The latest version of the e-mail/forged bank check scam targeting lawyers involves scammers posing as potential clients seeking to collect back child support or alimony. Some of these say they have already worked out an agreement, but want the lawyer to process the check for a healthy share of the proceeds. Of course, any time someone wants to pay you five figures to serve as a check-cashing service, your internal "too good to be true" alarm should go off.

Many lawyers are not aware of how long it takes the banking system to recognize and notify depositors of the forged checks. The scammer just hopes they can convince the lawyer-victim to wire out the money before getting the news that the check is worthless (or maybe now much worst than worthless.)Bad Check

As a service to its members, the OBA has scheduled a free webcast on this topic on December 15, 2009 at noon. While you may think you understand how this works, are you sure everyone in your office does? We anticipate more variations on this theme. OBA members can enroll now online for this free webcast.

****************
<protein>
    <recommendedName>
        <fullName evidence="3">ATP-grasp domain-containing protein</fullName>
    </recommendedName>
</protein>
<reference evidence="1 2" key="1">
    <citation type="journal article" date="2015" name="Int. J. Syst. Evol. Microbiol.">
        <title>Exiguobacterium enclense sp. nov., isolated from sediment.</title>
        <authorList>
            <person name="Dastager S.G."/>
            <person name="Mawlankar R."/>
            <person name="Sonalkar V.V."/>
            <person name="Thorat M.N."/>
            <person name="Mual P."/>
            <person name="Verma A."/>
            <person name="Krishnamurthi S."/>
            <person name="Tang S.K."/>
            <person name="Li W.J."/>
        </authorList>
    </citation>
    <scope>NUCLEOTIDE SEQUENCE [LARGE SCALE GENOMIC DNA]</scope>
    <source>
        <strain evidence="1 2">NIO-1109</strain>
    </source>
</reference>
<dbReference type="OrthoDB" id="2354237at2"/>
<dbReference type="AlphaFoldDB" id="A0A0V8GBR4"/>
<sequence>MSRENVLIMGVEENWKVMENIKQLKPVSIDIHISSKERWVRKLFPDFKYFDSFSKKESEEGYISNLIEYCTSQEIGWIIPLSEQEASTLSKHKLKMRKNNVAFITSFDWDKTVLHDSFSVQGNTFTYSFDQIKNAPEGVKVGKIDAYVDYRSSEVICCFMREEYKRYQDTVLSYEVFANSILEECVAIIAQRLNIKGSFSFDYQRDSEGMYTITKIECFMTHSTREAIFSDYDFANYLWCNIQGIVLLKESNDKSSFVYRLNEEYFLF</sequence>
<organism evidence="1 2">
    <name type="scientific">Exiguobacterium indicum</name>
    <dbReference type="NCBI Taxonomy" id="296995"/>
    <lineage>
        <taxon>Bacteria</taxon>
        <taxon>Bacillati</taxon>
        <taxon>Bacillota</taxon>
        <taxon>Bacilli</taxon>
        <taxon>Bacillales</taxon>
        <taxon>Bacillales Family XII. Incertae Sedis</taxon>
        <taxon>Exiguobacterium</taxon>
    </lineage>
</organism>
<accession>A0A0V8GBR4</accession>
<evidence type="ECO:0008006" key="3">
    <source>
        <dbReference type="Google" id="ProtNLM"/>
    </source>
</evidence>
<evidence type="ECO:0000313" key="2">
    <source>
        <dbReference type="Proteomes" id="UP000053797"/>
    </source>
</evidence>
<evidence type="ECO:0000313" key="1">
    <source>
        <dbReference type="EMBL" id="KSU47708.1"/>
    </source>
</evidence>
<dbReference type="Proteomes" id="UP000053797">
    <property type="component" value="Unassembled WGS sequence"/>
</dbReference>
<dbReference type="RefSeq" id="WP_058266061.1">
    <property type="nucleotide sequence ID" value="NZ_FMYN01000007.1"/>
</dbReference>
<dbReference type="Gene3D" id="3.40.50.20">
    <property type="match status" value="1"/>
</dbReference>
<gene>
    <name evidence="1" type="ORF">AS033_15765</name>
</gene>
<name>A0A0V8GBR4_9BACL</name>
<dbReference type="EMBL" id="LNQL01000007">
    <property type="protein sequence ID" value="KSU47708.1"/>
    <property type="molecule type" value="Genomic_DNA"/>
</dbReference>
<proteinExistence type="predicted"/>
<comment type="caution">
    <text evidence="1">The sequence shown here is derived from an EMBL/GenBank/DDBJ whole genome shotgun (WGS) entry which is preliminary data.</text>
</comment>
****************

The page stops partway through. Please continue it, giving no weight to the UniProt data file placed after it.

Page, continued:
I think even replying to the e-mail may have generated a FedEx delivery of the check, figuring the scammers may still catch a phish. Several local lawyers here are holding the checks. Alabama Bar Association Assistant General Counsel Samuel S. Partridge even managed to snag one after his phone was answered "Alabama Bar Association." (See illustration.)  Read his story here.

One of the easy tip-offs is that the e-mail will refer to your jurisdiction or your city, but not by name. It would be way too much trouble to customize them with a reference to specific city or state. Don't get scammed. Enroll for our free webcast.